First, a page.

Since February 2011, non-sighthounds have also been given the opportunity to participate in lure-coursing trials thanks to the AKC Coursing Ability Test. All breeds and All-American dogs are welcome to participate in these trials where Coursing Ability titles are awarded.

For those new to lure-coursing titles, the FC prefix stands for “field champion”; the DC prefix for “dual champion,” referring to conformation and lure coursing; suffix LCX, lure courser excellent; MC, master courser; SC, senior courser; and GRC, lure-coursing grand champion.

Mason reports that an “extraordinary” Basenji took third place overall. “There were some really spectacular runs that the dogs just did excellent. Every once in a while, you find a dog that has exceptional speed and exceptional agility, so it’s able to turn really quickly. They stay right on the lure, and they just outclass the other dogs that are on the course,” he says.

Neck-and-neck coursing isn’t unusual for sighthounds that are driven by instinct to chase prey, in this case a plastic lure. Photo by Hunter’s Run Action Photography.

Because the owners at the NLCC are “very experienced, they realize when they see a very good run like that.” Whatever they’re doing, they stop to watch and applaud the dog, he says.

“Most of the people really appreciate a good running dog. Even on a spectacular turn, they recognize that this is an exceptional turn. Most dogs will take a step or two then turn. Other dogs will turn at the same instant as the lure. That’s their reaction time, and it also shows how well they’re watching the lure.”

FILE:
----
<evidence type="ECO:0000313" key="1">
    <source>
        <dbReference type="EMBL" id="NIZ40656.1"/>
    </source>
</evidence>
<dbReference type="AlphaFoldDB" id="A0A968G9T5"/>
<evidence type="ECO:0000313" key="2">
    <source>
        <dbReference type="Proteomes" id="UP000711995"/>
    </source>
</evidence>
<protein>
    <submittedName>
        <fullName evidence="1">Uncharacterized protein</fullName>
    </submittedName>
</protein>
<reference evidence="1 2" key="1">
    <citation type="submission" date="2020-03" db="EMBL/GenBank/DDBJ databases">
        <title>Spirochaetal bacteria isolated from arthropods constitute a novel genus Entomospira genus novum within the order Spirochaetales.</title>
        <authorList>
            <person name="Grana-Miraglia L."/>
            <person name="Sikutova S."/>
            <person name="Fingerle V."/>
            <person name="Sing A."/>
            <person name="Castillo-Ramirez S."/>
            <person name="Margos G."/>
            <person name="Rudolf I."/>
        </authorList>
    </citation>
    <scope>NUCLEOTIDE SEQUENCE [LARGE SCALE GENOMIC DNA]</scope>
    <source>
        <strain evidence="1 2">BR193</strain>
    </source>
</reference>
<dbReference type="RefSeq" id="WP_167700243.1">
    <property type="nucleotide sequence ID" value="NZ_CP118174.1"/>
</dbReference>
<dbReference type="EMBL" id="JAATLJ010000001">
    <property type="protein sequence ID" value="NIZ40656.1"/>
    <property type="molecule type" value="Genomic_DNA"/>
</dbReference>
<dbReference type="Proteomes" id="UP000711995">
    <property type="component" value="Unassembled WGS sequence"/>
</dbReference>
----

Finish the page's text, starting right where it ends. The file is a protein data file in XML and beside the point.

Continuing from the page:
This year, one Whippet was upside down sliding backward with the lure in its mouth, Mason says. “You see things like this once in a while. They’re just out there having fun.”

Vests allow judges to easily distinguish one dog from another during coursing. Photo by Hunter’s Run Action Photography.

In addition to a beautiful setting and highly capable sighthounds, participants experienced a new lure-coursing machine. Doug McGowan, a devotee also from upstate New York, “saw a need and this is like his second prototype,” Mason explains, adding that the machines had “absolutely no problems.”

A properly functioning machine is key, especially at the championship level. If a machine jams or stalls, the whole momentum of the run is lost. Mason was so impressed that he ordered one for himself. “And I’m not even allowed to run any dogs,” he says.

About 300 owners, supporters and spectators stayed on the grounds at Sampson State Park in campers and motor homes, in Ithaca, N.Y., or in Geneva, where Mason stayed. People who were at the park for other activities stopped by to watch the coursing, Mason says. “There was really a lot of traffic there.”

Even when rain drenched the site on Saturday, “we just kept running,” he says. “When they [the dogs] get out there, the wet weather doesn’t bother them at all. They just really, really love this sport.” A pavilion in the park was the site of a dinner that evening, hosted by the Lake Country Lure Coursers.

Sunday dawned beautifully and offered a rain-free day for the championship. The awards ceremony took place in a tent on Sunday evening with each winner receiving a trophy, ribbon, lead and collar.

“It was a beautiful day,” Mason says. “A good time was had by all.”

The NLCC moves around the country each year. In 2011, it was in Texas. Next year, it will likely be in the Northwest, Mason says.

For more information about AKC lure coursing, click here.